Schools, sheriff commit to officer on campus
Douglas County schools and the sheriff’s office added one more promise to their commitment to keep schools safe Thursday by bringing the issue of a school resource officer before the county commission.
The board unanimously OK’d the sheriff’s office application for half of the money that would pay for a full-time officer in the schools. Sheriff Ron Pierini explained that the grant hasn’t been written yet, but he wanted to be able to send it off to the U.S. Department of Justice as soon as it is accepting applications.
“What we’ve been hearing is it will be based on need, but it will also be based on a first-come, first-serve basis. I felt it was important to get the application approved by the commission now because it takes a couple of weeks to get on the agenda,” Pierini said.
The Department of Justice grant, if approved, will pay half the cost of one officer’s salary and benefits – between $22,000-$25,000 – and will be renewed for three years.
Conditions of the grant are that the funds are matched by the community and the community guarantees it will continue the program at the end of three years.
Superintendent Pendery Clark said the school district will provide the matching funds and has “every intention” of paying the full $44,000-$50,000 at the end of the grant. Clark said matching funds next year are coming out of an existing fund for special education programs.
Clark was cautious, however.
“Nobody knows three years in the future. If our budget situation gets worse, given what the Legislature may or may not do, we could tell the feds we couldn’t make that commitment or ask for help from the county,” she said.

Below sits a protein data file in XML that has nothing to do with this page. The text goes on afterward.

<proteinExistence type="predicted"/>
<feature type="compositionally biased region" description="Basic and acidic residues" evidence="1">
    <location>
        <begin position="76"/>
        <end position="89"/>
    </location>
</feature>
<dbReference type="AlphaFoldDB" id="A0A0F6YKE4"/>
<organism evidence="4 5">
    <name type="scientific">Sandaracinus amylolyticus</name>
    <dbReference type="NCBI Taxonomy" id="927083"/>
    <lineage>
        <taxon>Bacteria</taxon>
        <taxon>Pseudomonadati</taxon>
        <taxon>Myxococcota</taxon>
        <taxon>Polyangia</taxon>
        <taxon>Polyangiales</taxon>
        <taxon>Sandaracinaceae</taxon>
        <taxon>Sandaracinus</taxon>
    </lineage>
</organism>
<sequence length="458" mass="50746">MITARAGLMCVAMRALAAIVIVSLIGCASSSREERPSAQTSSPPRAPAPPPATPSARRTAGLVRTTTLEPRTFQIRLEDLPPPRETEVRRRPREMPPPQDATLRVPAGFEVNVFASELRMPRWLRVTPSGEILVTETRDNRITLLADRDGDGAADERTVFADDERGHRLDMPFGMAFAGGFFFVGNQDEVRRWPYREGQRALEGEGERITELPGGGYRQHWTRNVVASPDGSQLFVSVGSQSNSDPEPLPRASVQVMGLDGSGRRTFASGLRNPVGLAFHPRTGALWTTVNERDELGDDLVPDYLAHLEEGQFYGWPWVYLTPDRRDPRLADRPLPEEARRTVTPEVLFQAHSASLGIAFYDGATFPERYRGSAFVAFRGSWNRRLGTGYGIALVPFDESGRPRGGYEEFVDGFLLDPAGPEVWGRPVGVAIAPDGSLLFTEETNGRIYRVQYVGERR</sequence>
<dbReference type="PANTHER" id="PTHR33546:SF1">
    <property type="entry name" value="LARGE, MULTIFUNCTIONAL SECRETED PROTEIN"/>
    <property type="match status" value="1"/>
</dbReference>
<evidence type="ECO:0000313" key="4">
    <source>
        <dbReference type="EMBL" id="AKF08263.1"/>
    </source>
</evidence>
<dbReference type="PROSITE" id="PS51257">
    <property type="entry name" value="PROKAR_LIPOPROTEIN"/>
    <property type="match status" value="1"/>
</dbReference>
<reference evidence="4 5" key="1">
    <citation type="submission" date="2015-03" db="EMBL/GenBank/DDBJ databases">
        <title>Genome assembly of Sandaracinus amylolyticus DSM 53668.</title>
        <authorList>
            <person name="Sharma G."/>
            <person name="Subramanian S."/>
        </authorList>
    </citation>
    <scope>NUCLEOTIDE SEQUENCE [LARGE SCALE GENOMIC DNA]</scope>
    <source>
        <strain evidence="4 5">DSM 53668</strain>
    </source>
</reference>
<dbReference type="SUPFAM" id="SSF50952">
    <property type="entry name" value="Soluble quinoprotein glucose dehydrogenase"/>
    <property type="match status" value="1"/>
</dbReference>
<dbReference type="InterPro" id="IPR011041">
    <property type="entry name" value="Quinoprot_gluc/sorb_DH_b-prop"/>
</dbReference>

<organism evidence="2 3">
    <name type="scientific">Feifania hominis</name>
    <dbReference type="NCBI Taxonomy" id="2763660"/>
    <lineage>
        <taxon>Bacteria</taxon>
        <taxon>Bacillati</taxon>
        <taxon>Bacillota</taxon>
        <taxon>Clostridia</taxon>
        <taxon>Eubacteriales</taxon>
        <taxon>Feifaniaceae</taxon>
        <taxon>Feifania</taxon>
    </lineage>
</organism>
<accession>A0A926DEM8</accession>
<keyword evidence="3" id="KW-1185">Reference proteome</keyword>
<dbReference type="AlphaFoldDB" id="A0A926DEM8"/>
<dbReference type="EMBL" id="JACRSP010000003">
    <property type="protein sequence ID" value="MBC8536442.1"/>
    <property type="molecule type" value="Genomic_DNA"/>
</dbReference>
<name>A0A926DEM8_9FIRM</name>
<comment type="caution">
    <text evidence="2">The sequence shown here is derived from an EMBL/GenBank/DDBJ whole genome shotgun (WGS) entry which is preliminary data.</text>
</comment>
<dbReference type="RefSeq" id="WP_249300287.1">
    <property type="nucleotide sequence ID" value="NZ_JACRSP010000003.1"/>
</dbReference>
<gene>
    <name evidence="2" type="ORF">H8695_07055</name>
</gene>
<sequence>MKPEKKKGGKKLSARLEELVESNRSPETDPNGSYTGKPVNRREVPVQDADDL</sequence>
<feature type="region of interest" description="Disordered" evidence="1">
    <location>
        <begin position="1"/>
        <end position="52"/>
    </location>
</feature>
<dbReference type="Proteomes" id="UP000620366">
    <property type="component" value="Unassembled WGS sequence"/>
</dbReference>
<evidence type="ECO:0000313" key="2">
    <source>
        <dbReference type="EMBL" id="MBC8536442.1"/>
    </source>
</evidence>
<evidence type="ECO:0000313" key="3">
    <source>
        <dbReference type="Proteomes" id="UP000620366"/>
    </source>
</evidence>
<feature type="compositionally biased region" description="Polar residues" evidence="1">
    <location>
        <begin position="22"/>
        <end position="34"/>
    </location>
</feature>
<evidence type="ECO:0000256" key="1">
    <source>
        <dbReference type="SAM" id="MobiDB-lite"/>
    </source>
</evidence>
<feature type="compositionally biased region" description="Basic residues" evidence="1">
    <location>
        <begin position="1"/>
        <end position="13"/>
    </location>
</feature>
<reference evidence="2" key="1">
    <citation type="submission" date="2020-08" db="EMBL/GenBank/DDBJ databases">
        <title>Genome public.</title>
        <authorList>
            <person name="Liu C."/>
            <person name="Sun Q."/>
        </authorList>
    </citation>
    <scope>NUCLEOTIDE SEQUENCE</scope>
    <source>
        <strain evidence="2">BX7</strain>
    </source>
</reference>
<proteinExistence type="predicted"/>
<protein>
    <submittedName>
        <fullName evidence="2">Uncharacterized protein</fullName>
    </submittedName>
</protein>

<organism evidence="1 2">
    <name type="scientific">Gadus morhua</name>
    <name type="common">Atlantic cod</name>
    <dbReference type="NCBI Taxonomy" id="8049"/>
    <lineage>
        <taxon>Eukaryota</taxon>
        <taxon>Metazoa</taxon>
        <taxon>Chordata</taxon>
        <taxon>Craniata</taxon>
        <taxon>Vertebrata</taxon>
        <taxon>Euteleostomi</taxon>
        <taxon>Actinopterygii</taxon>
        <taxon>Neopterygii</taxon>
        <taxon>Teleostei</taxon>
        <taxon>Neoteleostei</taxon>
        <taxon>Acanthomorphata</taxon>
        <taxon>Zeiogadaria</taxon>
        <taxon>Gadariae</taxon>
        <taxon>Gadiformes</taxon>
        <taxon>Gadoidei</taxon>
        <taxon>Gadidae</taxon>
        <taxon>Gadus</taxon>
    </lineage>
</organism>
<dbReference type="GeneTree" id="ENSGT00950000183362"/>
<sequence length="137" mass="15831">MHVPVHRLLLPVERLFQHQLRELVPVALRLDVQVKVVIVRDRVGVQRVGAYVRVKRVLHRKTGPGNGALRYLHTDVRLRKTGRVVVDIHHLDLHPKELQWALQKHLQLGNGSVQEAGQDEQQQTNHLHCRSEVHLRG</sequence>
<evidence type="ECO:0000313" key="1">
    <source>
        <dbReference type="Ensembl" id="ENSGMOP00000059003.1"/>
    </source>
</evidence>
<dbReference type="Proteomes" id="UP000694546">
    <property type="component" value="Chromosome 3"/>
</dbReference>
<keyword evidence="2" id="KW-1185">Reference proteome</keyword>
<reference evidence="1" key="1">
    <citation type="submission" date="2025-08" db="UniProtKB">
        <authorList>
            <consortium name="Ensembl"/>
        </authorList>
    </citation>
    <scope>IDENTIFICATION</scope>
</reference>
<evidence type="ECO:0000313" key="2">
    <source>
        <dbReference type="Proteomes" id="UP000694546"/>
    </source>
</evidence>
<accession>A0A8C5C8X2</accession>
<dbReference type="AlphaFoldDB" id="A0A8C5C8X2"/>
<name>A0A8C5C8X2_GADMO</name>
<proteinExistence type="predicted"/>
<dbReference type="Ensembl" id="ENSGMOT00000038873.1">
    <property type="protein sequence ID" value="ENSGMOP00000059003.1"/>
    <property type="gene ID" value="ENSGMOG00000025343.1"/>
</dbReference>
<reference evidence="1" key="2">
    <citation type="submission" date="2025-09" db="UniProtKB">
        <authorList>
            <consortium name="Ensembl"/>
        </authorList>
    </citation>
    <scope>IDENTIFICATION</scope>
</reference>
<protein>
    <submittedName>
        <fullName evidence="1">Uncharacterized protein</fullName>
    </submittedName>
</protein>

The sheriff said the officer will probably be chosen from within the ranks, and has already had many people volunteer for the job. The deputy will be based five days a week at Douglas High School, but will be available to all the schools in the district. Pierini said if the grant is approved, he wants to have the officer in the schools this fall.
He promised to pay for training, for equipment and to supervise the deputy. Pierini said the placement of the officer will not affect any of the school safety programs put in place by the Community Action Team, which includes Peer Court (and its supervisor, Deputy Greg Shields), and the school intervention team, which is made up of four deputies. The team is headed by Deputy Phil Lesquereux and includes Deputy Dan Coverley, Deputy Rick Koontz and Deputy Teresa Duffy, who is assigned to Pau-Wa-Lu Middle School.
“It absorbs a lot of time by going to the schools and takes away from being in the community. This will give an added response and now those officers who have a lot of other duties can do their primary functions,” Pierini said.
The purpose of a school resource officer is to defuse violent situations before they start, but Pierini acknowledged that one officer won’t be able to prevent all incidents.
“Nothing is fool-proof. But it will minimize the possibility of some violent acts,” Pierini said.
Clark also promised the schools would not put an end to those programs or to the security guard positions already at Douglas High School.
“I think we’ve seen a real advantage to having uniformed officers on site. They are getting to know the kids and we’ve seen a huge difference in fights. We haven’t had one expulsion this year,” Clark said. “We need to step up to the plate and do what we can to ensure the continued safety of our kids.”
Douglas High School Principal Bev Jeans said she is excited by the prospect.
“I think this is a safe campus, but this is just another wonderful piece and it is just another example of the sheriff’s office working with us,” Jeans said. “When the officers are on campus, the kids talk to them all the time, and that’s the point of the school resource officer, to form that connection with the students and have open communication.”